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Kobe Bryant competes but Lakers are woeful against Jazz

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Kobe Bryant competed and was a joy to watch live, but the same can't be said about the rest of the Lakers. Observations from Anaheim.

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Having not attended a preseason game in almost exactly five years, the last being a Lakers-Nuggets game in San Diego in October of 2009 right after they had battled in the Western Conference finals (Lamar Odom and Chris Andersen even got into a fight! In the preseason!), it was probably unrealistic to expect similar excitement from this game. The drubbing the Lakers received defied even the most pessimistic of predictions, though.

Many thought the Lakers would struggle in this contest, given that they were without the top point guards on their depth chart, with Steve Nash (back), Jeremy Lin (ankle), and even Jordan Clarkson (Lakers' curse calf strain) out for the night. This meant that the Lake Show was, for one night, the Ronnie Price Show, and he did whatever the opposite of delivering is. While the nine-year veteran shot reasonably from the field (4 of 7 en route to 8 points), he also displayed why he was a fringe training camp signing, committing more turnovers (5) than he dished assists (2). The minus-three AST to TO ratio even undersells how hurtful he was to LA getting into any semblance of an offensive flow, as Price was often barely even able to get the ball across half-court before having to desperately give it up to the nearest teammate as a bail out.

Speaking of struggling end of off-season signings, how about Wayne Ellington. Leading the Lakers with the lowest plus-minus rating with a -28, he never looked comfortable on the floor while shooting 0-for-8 from the field. One can really feel sorry for Ellington and Price, as even though it is preseason, both are being forced into a much greater ball-handling role than they are equipped for at the NBA level. About the only positive for Ellington was that even though he missed all of shots, at least two of them were threes, so apparently Byron Scott has not outright banned the team from taking them. As many have stated, however, this pathological avoidance of threes as essentially an anti-D'Antoni PR move will likely crush any hopes of running even a league average offense for this Lakers squad.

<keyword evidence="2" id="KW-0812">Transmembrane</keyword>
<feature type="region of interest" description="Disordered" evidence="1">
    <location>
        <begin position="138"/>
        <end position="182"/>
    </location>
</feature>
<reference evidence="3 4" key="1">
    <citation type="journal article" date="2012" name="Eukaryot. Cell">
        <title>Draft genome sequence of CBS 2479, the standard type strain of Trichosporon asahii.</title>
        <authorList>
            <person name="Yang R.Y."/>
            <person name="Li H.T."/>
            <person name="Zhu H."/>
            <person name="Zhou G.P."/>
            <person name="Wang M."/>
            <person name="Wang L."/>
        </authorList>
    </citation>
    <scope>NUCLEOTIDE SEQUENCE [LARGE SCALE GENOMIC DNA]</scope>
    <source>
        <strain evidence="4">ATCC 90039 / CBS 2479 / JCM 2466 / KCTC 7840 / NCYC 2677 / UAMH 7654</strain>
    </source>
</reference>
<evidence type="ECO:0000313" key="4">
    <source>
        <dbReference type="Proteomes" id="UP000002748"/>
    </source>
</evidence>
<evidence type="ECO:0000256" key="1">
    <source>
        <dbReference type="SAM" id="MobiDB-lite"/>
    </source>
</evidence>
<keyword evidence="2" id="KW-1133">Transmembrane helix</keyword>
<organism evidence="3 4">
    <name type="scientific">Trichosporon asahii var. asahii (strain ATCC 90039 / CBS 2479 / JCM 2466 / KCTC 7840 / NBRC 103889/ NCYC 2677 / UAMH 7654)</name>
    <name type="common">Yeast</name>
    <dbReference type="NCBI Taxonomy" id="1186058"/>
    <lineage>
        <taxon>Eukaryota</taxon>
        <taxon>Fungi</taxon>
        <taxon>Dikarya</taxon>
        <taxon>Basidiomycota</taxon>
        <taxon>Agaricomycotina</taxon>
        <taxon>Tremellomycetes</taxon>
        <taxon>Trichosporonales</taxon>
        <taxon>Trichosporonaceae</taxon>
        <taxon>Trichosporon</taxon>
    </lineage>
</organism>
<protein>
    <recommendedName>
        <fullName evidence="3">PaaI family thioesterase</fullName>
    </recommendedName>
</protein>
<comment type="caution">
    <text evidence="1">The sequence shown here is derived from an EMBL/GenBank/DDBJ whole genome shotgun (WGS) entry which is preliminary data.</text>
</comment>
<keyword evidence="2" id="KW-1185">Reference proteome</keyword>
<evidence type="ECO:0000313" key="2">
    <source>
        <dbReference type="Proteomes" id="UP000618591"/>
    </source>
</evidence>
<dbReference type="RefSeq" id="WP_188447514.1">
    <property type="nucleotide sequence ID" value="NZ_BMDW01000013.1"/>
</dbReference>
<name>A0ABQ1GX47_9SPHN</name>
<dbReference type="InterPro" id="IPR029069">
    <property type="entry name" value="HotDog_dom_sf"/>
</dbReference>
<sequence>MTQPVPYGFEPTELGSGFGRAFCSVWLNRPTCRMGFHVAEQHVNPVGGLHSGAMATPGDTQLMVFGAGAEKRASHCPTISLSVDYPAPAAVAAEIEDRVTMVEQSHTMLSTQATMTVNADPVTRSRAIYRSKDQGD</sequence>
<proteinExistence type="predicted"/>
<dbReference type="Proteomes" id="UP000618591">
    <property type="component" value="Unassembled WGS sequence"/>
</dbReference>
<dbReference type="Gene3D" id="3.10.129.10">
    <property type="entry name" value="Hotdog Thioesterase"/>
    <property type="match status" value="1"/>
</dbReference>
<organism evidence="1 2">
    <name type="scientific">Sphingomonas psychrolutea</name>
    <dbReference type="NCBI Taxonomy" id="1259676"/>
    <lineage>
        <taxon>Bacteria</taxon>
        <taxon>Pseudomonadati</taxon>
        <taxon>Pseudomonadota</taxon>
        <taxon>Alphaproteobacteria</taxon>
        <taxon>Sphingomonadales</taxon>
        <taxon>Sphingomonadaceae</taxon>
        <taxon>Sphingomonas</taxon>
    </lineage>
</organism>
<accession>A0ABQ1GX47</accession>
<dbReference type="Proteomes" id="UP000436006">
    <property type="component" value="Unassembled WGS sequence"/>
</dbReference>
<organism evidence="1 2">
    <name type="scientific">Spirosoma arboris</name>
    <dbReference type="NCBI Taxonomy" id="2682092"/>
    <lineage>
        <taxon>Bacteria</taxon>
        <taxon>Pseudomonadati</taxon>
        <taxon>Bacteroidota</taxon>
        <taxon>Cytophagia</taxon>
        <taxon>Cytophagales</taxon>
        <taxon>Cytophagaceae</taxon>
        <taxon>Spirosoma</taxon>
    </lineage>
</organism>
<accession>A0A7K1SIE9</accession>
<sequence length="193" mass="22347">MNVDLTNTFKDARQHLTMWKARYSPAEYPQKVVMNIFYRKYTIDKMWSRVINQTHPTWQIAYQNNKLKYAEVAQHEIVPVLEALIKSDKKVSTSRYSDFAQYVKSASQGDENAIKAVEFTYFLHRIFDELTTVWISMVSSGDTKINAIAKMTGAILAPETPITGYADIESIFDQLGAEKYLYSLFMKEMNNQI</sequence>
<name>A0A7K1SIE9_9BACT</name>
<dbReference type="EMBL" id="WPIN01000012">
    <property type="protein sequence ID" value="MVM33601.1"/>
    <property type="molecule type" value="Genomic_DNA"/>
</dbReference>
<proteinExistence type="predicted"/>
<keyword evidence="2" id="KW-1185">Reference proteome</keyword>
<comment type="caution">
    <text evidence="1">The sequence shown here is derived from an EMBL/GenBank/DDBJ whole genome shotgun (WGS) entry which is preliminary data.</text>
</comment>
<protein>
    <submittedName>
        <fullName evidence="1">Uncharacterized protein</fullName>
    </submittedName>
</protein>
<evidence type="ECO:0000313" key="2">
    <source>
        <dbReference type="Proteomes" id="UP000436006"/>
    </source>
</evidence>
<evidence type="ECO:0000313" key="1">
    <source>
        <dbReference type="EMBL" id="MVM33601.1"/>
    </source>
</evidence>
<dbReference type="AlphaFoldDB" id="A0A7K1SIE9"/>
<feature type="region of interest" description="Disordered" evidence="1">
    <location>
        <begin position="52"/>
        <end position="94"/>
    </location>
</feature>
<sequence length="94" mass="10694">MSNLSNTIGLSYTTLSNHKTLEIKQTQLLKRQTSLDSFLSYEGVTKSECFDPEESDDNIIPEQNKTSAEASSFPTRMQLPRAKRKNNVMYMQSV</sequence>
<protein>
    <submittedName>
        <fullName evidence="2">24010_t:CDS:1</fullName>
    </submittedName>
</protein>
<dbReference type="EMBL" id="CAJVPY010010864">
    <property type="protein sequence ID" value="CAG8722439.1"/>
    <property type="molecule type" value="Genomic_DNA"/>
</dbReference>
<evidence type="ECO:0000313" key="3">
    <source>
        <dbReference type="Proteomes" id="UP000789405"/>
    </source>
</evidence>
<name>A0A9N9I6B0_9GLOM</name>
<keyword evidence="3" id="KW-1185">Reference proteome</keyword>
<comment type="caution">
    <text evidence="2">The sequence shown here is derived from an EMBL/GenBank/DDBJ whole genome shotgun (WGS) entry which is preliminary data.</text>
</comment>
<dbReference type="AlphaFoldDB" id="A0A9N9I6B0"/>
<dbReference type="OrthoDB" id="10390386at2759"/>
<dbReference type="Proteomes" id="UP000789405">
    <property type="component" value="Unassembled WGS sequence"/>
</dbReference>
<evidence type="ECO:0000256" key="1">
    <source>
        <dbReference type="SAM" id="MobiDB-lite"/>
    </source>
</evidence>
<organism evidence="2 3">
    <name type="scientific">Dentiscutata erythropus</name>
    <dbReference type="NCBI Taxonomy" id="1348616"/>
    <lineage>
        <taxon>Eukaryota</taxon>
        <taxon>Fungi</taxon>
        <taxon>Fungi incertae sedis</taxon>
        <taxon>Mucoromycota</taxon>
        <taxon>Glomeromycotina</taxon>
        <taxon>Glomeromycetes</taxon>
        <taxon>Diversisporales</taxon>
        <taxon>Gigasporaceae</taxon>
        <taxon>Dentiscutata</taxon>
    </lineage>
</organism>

The night was not all negative though, as even in the preseason Kobe Bryant comes to play. The man who called the folks responsible for the ESPN NBA player rankings "idiots" continued to show that he is a basketball savant. I would argue *homer alert* that Bryant remains as aesthetically pleasing to watch in person as any player in the league, between his command of the floor, seemingly endless moves and counter-moves, his iconic fade-away jumper, and overall competitiveness. Throughout the game, Bryant seemed to take an almost sadistic joy in punishing poor Gordon Hayward physically in a battle for position, delivering repeated strikes to his chest and pushing him into angles where he was at defensive disadvantage. Kobe being Kobe, he also repeatedly abandoned Hayward on defense in order to give up open looks, but I think most Lakers fans have reached some sort of peace or at least acceptance with this trade-off. Bryant is still as revered among these fans as any superstar, almost getting a standing ovation for every basket and scattered M-V-P chants while at the free throw line. In a preseason game.